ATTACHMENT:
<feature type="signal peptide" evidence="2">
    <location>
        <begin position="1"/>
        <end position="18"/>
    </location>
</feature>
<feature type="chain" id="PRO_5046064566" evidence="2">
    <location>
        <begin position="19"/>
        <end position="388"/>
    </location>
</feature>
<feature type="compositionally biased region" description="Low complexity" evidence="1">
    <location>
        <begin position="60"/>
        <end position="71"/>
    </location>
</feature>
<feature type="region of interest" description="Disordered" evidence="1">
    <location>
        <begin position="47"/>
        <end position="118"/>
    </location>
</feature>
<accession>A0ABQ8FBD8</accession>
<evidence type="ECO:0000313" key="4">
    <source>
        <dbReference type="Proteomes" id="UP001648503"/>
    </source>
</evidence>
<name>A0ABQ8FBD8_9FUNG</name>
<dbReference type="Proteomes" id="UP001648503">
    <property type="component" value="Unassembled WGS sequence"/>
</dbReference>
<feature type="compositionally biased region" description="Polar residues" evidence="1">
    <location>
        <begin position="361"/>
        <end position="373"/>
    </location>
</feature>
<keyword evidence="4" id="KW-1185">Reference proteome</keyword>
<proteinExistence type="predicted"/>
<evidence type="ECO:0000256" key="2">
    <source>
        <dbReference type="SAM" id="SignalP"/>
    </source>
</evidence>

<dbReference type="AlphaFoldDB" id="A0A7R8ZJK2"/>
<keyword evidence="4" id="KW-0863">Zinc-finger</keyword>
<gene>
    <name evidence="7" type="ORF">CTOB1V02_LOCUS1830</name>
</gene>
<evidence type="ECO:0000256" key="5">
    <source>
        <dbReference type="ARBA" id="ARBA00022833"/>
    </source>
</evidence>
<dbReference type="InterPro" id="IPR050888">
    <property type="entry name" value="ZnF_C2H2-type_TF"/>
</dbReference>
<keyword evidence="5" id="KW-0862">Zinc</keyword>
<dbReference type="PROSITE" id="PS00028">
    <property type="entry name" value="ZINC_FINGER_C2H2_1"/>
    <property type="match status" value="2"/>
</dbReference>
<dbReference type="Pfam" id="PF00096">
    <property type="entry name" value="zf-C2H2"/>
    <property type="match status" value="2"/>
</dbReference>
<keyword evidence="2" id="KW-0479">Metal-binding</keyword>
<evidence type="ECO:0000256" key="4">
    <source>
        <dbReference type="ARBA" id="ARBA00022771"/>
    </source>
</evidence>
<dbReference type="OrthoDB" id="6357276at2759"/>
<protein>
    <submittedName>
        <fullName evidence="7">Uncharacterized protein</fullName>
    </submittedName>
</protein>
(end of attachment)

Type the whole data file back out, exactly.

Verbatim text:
<feature type="signal peptide" evidence="2">
    <location>
        <begin position="1"/>
        <end position="18"/>
    </location>
</feature>
<feature type="chain" id="PRO_5046064566" evidence="2">
    <location>
        <begin position="19"/>
        <end position="388"/>
    </location>
</feature>
<feature type="compositionally biased region" description="Low complexity" evidence="1">
    <location>
        <begin position="60"/>
        <end position="71"/>
    </location>
</feature>
<feature type="region of interest" description="Disordered" evidence="1">
    <location>
        <begin position="47"/>
        <end position="118"/>
    </location>
</feature>
<accession>A0ABQ8FBD8</accession>
<evidence type="ECO:0000313" key="4">
    <source>
        <dbReference type="Proteomes" id="UP001648503"/>
    </source>
</evidence>
<name>A0ABQ8FBD8_9FUNG</name>
<dbReference type="Proteomes" id="UP001648503">
    <property type="component" value="Unassembled WGS sequence"/>
</dbReference>
<feature type="compositionally biased region" description="Polar residues" evidence="1">
    <location>
        <begin position="361"/>
        <end position="373"/>
    </location>
</feature>
<keyword evidence="4" id="KW-1185">Reference proteome</keyword>
<proteinExistence type="predicted"/>
<evidence type="ECO:0000256" key="2">
    <source>
        <dbReference type="SAM" id="SignalP"/>
    </source>
</evidence>

<dbReference type="AlphaFoldDB" id="A0A7R8ZJK2"/>
<keyword evidence="4" id="KW-0863">Zinc-finger</keyword>
<gene>
    <name evidence="7" type="ORF">CTOB1V02_LOCUS1830</name>
</gene>
<evidence type="ECO:0000256" key="5">
    <source>
        <dbReference type="ARBA" id="ARBA00022833"/>
    </source>
</evidence>
<dbReference type="InterPro" id="IPR050888">
    <property type="entry name" value="ZnF_C2H2-type_TF"/>
</dbReference>
<keyword evidence="5" id="KW-0862">Zinc</keyword>
<dbReference type="PROSITE" id="PS00028">
    <property type="entry name" value="ZINC_FINGER_C2H2_1"/>
    <property type="match status" value="2"/>
</dbReference>
<dbReference type="Pfam" id="PF00096">
    <property type="entry name" value="zf-C2H2"/>
    <property type="match status" value="2"/>
</dbReference>
<keyword evidence="2" id="KW-0479">Metal-binding</keyword>
<evidence type="ECO:0000256" key="4">
    <source>
        <dbReference type="ARBA" id="ARBA00022771"/>
    </source>
</evidence>
<dbReference type="OrthoDB" id="6357276at2759"/>
<protein>
    <submittedName>
        <fullName evidence="7">Uncharacterized protein</fullName>
    </submittedName>
</protein>